Maciej is an international treasure.

I lived in Tokyo for a year, a couple decades ago. It was indeed disorienting to be in a place that had nearly zero crime of any sort (for a cishet white male, anyway), and impressive public infrastructure. Not surprised the experience seems to be the same for Singapore and HK.

I took "zeroth world" as a neologism in the article, one step above "first world", a common US-centric label for e.g. Canada, US, much of western Europe. "Zeroth world" would not really be about one percenters, but about relative social and infrastructural benchmarks compared to e.g. US, where clean public bathrooms is a pipe dream everywhere.
posted by Jubal Kessler at 6:11 AM on August 16 [16 favorites]


> Zeroth World, as I've seen it, refers to the island of elites who don't have to worry about a thing as the world slides to shit. Basically another word for the one percent.

That is not how Maciej uses the term at all.

From the blog entry: "... coming in to the Hong Kong protests from a less developed country like the United States is disorienting. If you have never visited one of the Zeroth World cities of Asia, like Taipei or Singapore, it can be hard to convey their mix of high density, mazelike design, utterly reliable public services, and high social cohesion [...] It’s hard to write articulately about the Five Demands when one keeps getting brought up short by basic things, like the existence of clean public bathrooms."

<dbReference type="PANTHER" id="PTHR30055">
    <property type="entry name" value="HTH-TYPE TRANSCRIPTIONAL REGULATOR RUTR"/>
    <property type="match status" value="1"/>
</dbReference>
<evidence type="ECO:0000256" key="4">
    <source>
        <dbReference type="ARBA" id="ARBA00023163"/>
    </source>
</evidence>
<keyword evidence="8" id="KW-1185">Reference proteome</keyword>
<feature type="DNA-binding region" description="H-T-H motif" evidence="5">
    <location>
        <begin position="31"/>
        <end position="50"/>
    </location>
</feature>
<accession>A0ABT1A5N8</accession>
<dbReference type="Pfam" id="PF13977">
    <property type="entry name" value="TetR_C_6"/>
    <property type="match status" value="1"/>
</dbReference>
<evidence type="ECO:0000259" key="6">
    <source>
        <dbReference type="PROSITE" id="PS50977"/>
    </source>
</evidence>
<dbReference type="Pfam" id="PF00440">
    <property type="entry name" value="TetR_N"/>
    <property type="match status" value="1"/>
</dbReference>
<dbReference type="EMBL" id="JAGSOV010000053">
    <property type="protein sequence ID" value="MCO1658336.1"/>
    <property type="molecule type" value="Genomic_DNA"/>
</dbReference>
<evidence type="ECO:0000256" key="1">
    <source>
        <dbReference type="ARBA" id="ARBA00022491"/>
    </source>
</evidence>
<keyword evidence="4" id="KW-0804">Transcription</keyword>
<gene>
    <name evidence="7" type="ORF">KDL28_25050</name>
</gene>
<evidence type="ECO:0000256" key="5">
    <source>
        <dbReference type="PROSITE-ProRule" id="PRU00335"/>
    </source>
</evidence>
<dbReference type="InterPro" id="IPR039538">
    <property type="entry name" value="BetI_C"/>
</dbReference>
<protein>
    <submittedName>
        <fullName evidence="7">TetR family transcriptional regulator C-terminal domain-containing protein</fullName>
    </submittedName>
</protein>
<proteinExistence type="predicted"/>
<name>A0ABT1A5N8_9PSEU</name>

It's not a reference to class, but to quality of civilization. If the US continues to posit itself as the first world, and refer to those less developed as second and third worlds, then countries where the quality of life exceeds the US's have some right to consider themselves zeroth world.
posted by at by at 6:28 AM on August 16 [22 favorites]


Indeed, I foolishly commented prior to reading. (I often refer to the US as the richest third world country, along similar lines...)
posted by kaibutsu at 6:36 AM on August 16 [1 favorite]


Maciej's site appears extremely slow and unresponsive this morning both on my phone and on my desktop browser. Given that he pursues a cold-html posting policy, i would guess that his site is attracting an unusual amount of traffic today.
posted by mwhybark at 6:44 AM on August 16


It's not a reference to class, but to quality of civilization. If the US continues to posit itself as the first world, and refer to those less developed as second and third worlds, then countries where the quality of life exceeds the US's have some right to consider themselves zeroth world.